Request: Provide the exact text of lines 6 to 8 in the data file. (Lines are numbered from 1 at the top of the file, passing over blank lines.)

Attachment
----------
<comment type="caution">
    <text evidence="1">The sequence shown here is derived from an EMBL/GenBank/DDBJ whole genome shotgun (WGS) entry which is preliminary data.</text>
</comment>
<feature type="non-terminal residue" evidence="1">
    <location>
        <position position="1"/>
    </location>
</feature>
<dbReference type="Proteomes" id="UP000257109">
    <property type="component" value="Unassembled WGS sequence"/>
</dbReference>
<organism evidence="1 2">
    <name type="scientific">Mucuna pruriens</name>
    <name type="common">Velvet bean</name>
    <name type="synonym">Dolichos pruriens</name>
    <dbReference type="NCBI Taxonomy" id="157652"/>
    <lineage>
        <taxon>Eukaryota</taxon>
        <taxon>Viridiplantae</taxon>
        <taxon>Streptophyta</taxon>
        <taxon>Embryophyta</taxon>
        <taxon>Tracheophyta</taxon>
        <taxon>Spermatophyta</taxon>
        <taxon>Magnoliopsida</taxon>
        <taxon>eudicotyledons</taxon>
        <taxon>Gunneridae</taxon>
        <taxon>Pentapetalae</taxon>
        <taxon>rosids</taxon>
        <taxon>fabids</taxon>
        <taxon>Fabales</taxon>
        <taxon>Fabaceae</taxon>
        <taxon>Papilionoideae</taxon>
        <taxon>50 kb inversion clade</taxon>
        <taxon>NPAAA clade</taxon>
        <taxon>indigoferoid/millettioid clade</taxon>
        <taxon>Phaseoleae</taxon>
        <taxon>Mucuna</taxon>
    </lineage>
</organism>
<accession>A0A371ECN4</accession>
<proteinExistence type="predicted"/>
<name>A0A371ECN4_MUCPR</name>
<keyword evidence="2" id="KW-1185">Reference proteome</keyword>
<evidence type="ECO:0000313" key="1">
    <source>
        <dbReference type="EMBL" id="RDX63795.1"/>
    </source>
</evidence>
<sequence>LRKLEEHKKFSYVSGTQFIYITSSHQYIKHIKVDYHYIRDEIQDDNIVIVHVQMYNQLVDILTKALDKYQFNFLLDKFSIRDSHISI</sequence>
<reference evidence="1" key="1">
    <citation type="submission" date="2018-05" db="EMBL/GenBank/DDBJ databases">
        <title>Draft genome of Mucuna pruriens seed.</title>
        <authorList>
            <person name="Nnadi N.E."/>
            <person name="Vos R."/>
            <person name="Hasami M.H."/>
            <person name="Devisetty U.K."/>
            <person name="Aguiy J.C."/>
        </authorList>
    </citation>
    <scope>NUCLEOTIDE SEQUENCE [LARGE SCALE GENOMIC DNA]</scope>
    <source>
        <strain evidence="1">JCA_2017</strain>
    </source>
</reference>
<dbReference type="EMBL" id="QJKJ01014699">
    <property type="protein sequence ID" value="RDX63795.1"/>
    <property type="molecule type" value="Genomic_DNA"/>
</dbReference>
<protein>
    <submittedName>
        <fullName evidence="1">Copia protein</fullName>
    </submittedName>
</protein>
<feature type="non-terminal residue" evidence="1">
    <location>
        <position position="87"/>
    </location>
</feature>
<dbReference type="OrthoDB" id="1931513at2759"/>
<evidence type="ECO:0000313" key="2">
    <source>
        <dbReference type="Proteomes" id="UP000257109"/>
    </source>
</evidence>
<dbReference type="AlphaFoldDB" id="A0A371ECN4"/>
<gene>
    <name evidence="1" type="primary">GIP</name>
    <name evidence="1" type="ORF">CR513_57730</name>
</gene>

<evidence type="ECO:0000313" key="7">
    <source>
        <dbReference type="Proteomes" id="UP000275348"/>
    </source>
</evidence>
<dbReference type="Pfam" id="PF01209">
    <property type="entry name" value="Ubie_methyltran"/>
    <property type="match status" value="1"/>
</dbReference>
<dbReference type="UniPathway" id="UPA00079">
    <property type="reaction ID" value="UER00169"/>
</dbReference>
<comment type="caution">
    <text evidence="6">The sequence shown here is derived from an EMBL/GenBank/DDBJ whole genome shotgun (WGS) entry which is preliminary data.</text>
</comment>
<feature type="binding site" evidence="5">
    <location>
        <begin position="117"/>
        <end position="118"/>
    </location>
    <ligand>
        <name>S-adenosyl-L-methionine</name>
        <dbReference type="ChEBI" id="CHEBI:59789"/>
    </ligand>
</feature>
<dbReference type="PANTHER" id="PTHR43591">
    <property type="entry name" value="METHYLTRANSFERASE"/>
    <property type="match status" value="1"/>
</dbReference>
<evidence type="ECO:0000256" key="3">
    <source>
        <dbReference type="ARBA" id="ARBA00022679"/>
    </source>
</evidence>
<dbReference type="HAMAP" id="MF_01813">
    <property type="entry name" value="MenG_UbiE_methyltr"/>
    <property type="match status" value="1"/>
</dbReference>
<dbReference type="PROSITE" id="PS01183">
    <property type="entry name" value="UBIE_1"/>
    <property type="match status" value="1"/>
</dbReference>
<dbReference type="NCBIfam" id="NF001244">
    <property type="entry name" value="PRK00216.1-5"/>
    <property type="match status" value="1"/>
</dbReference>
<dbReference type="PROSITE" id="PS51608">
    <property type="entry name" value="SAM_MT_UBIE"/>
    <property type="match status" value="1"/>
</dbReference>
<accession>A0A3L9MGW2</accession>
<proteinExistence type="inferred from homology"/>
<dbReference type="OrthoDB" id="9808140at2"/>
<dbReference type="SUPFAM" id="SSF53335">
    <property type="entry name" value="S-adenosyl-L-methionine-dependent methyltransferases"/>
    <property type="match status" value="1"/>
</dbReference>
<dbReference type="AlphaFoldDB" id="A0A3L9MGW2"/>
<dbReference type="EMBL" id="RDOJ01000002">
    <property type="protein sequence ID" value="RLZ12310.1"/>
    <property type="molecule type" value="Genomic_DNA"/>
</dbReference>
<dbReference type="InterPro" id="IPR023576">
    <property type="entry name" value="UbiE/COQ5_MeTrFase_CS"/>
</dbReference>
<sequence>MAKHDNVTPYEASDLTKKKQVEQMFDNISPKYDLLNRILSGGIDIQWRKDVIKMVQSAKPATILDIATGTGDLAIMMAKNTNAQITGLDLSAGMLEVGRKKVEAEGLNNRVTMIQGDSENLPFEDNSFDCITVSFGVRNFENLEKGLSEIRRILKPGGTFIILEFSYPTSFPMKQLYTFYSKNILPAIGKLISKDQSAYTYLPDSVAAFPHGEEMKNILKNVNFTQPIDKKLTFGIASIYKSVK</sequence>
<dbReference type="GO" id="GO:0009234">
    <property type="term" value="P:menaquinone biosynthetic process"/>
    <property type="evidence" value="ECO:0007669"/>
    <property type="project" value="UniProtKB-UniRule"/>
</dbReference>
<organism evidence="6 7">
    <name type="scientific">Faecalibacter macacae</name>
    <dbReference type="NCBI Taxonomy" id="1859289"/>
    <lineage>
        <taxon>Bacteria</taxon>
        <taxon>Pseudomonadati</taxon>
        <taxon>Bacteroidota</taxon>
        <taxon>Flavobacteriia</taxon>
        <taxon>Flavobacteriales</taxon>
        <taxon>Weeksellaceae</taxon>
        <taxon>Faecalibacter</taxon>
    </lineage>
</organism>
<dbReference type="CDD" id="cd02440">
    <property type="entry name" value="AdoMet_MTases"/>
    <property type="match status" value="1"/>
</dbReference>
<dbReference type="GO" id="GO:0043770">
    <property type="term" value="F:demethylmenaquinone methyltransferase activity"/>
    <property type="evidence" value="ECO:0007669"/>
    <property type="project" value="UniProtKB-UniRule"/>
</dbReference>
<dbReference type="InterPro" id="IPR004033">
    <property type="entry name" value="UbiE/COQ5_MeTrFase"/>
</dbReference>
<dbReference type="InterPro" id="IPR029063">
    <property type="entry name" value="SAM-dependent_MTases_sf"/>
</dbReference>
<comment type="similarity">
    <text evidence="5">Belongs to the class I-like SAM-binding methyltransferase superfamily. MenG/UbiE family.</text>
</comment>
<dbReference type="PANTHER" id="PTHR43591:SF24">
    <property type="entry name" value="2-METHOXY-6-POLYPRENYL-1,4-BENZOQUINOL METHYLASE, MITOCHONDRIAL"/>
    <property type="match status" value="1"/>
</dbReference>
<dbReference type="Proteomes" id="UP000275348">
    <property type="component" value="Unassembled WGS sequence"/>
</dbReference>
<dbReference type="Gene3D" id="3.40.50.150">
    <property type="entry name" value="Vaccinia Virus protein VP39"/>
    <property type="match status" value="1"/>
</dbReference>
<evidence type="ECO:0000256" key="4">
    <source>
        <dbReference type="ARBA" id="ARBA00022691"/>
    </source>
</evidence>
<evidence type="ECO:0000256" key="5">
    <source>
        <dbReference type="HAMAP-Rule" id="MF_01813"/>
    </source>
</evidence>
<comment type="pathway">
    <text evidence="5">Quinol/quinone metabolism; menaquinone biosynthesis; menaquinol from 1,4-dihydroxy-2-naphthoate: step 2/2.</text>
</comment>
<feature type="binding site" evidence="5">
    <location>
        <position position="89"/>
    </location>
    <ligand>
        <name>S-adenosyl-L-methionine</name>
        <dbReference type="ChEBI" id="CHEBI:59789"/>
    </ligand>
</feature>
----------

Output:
        <position position="1"/>
    </location>
</feature>